Loblaw leads major Canadian grocers in earnings reports amid soaring inflation: analysis – National

Canada’s three largest grocers have all posted higher profits this year compared to their average performance over the past five years, according to a new study from Dalhousie University.

Critics have accused the grocers of so-called greed, suggesting they are profiting at a time when food prices are rising at the fastest rate in more than 40 years, and the researchers say the lack of transparency in their findings financial does not help.

“These businesses are massive and quite diverse from a retail perspective, so we recommend separating food sales from other sales,” said Sylvain Charlebois, co-author of the Agrifood Analysis Lab report and Dalhousie teacher.

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Loblaw Companies Ltd. was particularly notable, according to the report, as it not only exceeded its five-year average performance, but did better than any of those years individually.

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The grocery chain’s gross profit in the first half of 2022 beat its previous best by $180 million, which equates to about $1 million more per day, according to the research.

By comparison, Metro Inc.’s recent gross profit was $11 million below its best performance in five years, while Sobeys Inc.’s parent Empire Co. Ltd. made $37 million. dollars less in the first half compared to its best results, the report said.


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Loblaws Freezes Prices of No Name Products


But the report’s authors said the lack of more detailed financial data makes it difficult to explain why the three supermarket companies are outperforming their average performance this year.

“We wanted to see if grocers were taking advantage of the period of high inflation to charge an excessive amount of money for food,” said Samantha Taylor, senior accounting teacher at Dalhousie’s Rowe School of Business and co-author of the report.

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“But it’s not conclusive. We do not have this data.

According to International Financial Reporting Standards, listed companies may group operating segments with similar characteristics.

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Loblaw’s retail segment, for example, includes sales from grocery stores, drugstores, including its Shoppers Drug Mart chain, and other health, beauty and general merchandise sales.

It is therefore unclear whether the growth in sales is due to food or other items such as baby clothes or makeup.

Charlebois said the report’s findings underscore the need for greater transparency in Canada’s food sector.

“Selling food is not the same as selling lipstick.”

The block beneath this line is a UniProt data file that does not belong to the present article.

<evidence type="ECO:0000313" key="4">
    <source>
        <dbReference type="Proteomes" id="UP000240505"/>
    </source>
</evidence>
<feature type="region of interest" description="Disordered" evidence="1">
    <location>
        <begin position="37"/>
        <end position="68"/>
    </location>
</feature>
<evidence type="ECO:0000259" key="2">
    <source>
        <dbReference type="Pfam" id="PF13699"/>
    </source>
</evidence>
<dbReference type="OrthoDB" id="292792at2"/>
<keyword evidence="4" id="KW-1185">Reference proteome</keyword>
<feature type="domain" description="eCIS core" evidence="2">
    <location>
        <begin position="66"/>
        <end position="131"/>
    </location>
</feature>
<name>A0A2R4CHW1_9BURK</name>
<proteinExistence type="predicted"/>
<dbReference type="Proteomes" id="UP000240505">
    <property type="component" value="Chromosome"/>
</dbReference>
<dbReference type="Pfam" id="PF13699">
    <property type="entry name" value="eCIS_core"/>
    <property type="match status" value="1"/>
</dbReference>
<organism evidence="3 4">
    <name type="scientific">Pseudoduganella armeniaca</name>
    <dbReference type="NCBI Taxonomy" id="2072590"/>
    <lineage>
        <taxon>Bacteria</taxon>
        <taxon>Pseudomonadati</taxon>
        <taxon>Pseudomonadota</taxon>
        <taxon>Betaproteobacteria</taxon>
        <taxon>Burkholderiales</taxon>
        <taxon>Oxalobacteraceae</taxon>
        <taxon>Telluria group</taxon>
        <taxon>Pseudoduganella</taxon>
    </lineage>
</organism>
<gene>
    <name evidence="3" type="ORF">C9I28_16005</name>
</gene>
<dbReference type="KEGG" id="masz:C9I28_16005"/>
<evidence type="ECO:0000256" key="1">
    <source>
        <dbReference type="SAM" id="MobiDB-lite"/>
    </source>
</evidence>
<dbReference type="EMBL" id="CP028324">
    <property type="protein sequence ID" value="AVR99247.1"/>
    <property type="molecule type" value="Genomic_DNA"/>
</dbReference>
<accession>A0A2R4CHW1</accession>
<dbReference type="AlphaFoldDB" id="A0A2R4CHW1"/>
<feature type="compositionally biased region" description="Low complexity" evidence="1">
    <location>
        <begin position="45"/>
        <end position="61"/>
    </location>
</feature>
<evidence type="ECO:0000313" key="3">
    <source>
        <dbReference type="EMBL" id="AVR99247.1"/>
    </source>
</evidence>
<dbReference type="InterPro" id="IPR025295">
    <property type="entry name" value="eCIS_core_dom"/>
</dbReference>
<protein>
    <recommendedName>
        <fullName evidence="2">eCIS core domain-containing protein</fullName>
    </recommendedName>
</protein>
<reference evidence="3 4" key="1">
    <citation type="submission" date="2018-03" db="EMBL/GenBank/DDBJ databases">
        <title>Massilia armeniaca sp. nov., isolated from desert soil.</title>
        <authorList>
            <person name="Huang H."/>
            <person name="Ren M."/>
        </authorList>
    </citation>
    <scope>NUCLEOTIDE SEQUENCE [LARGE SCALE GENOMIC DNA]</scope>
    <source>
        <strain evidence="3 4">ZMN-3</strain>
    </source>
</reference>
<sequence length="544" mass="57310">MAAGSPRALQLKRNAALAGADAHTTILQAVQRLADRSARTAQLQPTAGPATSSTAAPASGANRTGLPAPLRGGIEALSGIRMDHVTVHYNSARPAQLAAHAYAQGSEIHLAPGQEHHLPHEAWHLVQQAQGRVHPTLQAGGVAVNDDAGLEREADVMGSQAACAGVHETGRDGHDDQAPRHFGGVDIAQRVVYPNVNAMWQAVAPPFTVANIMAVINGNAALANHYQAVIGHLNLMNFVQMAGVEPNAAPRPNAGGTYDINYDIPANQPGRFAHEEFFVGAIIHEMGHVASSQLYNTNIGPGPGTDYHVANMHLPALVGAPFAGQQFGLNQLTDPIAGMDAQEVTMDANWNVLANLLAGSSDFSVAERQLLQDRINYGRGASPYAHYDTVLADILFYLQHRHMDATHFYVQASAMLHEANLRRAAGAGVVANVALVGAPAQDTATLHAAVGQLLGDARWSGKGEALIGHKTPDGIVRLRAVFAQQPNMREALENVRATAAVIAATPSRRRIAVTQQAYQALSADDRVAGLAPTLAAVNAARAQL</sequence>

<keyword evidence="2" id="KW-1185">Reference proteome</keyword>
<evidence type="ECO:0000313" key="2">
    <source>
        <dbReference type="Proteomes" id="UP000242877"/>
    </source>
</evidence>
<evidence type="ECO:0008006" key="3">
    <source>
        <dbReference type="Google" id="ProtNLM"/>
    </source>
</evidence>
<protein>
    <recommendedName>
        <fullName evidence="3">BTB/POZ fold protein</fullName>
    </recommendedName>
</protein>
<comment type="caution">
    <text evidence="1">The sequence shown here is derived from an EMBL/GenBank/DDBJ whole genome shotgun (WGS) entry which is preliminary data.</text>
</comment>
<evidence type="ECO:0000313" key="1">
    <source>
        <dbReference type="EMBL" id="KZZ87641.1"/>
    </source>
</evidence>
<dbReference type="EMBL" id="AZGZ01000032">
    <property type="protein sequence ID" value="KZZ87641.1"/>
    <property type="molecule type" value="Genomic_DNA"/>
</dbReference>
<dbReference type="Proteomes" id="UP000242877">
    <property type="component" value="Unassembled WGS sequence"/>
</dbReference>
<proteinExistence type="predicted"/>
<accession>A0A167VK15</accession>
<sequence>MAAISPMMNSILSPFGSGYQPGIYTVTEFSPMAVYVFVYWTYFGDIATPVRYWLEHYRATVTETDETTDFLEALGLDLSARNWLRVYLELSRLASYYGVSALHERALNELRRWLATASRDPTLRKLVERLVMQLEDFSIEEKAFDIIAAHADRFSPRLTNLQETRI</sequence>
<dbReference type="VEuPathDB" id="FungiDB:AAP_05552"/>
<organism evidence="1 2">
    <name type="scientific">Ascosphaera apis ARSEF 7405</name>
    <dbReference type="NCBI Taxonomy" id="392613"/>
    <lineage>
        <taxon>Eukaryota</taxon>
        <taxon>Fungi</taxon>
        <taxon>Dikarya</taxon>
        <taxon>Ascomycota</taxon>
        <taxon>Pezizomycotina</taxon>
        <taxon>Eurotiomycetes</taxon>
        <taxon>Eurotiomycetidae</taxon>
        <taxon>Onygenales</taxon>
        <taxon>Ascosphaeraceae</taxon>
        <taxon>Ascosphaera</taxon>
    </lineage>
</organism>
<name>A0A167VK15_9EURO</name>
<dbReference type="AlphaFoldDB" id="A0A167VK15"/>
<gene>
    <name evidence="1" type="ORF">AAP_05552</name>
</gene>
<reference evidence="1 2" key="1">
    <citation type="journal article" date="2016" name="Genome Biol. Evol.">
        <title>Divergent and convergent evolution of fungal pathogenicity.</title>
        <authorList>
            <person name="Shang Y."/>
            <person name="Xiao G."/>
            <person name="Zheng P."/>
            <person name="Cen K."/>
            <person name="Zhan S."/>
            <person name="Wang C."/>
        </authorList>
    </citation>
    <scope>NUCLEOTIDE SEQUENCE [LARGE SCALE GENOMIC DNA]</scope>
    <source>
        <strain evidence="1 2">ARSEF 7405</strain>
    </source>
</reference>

It’s entirely possible that consumers are spending more money on products that have a higher gross profit margin like cosmetics and apparel, Taylor said.

“It is also possible that grocers have increased their margins on food. We just don’t know.


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Loblaw freezes prices of no-name products in an effort to curb inflation


The report comes as food inflation in Canada continues to soar. Grocery prices jumped 11.4% in September from a year earlier, the biggest increase since 1981, according to Statistics Canada.

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Soaring food prices prompted Canada’s Competition Bureau to launch a study on competition in the grocery industry.

But grocers defended their profits, saying their margins had not changed.

Loblaw Vice President Catherine Thomas said retail is “the face of inflation, but we are not the cause.”

“Inflation is a global issue, not just a Canadian one, and the price on our shelves represents many costs and many businesses up the supply chain,” she said. “This is one more study looking at food prices without looking even one step further up the chain, including major price increases from global manufacturers.”

Loblaw’s profit margin on food has held steady since inflation set in, Thomas added.


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Consumers react to Loblaw’s decision to freeze the cost of no-name items


Charlebois suggested that the best way for Loblaw to defend its position would be to release the full data.

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“On one side you have people trying to scapegoat and pointing fingers at grocers,” he said. “On the other side, you have grocers who are defending themselves but without really much transparency.”

Metro’s vice-president of public affairs and communications, Marie-Claude Bacon, said the Montreal grocer’s gross profit margins have been stable for many years.

“Despite the misleading claims of some, we work hard every day to bring value to our customers and help them in the current global inflationary environment,” she said.

Sobeys did not immediately respond to a request for comment.

National spokesperson for the Retail Council of Canada, Michelle Wasylyshen, said that while overall grocer revenues have increased during the pandemic as more people eat at home, profit margins have been relatively consistent.

“The grocery industry is a relatively low-margin business,” she said. “Typically, grocery store profits are three or four percent of revenue.”

The overwhelming driver of price increases on store shelves is the unprecedented price increases that grocers themselves are facing from their suppliers such as food manufacturers, processors and wholesalers, Wasylyshen said. .

Canada also has lower food inflation than many other countries, with food price increases reaching 13% in the US and 14.5% in the UK, she said.

© 2022 The Canadian Press

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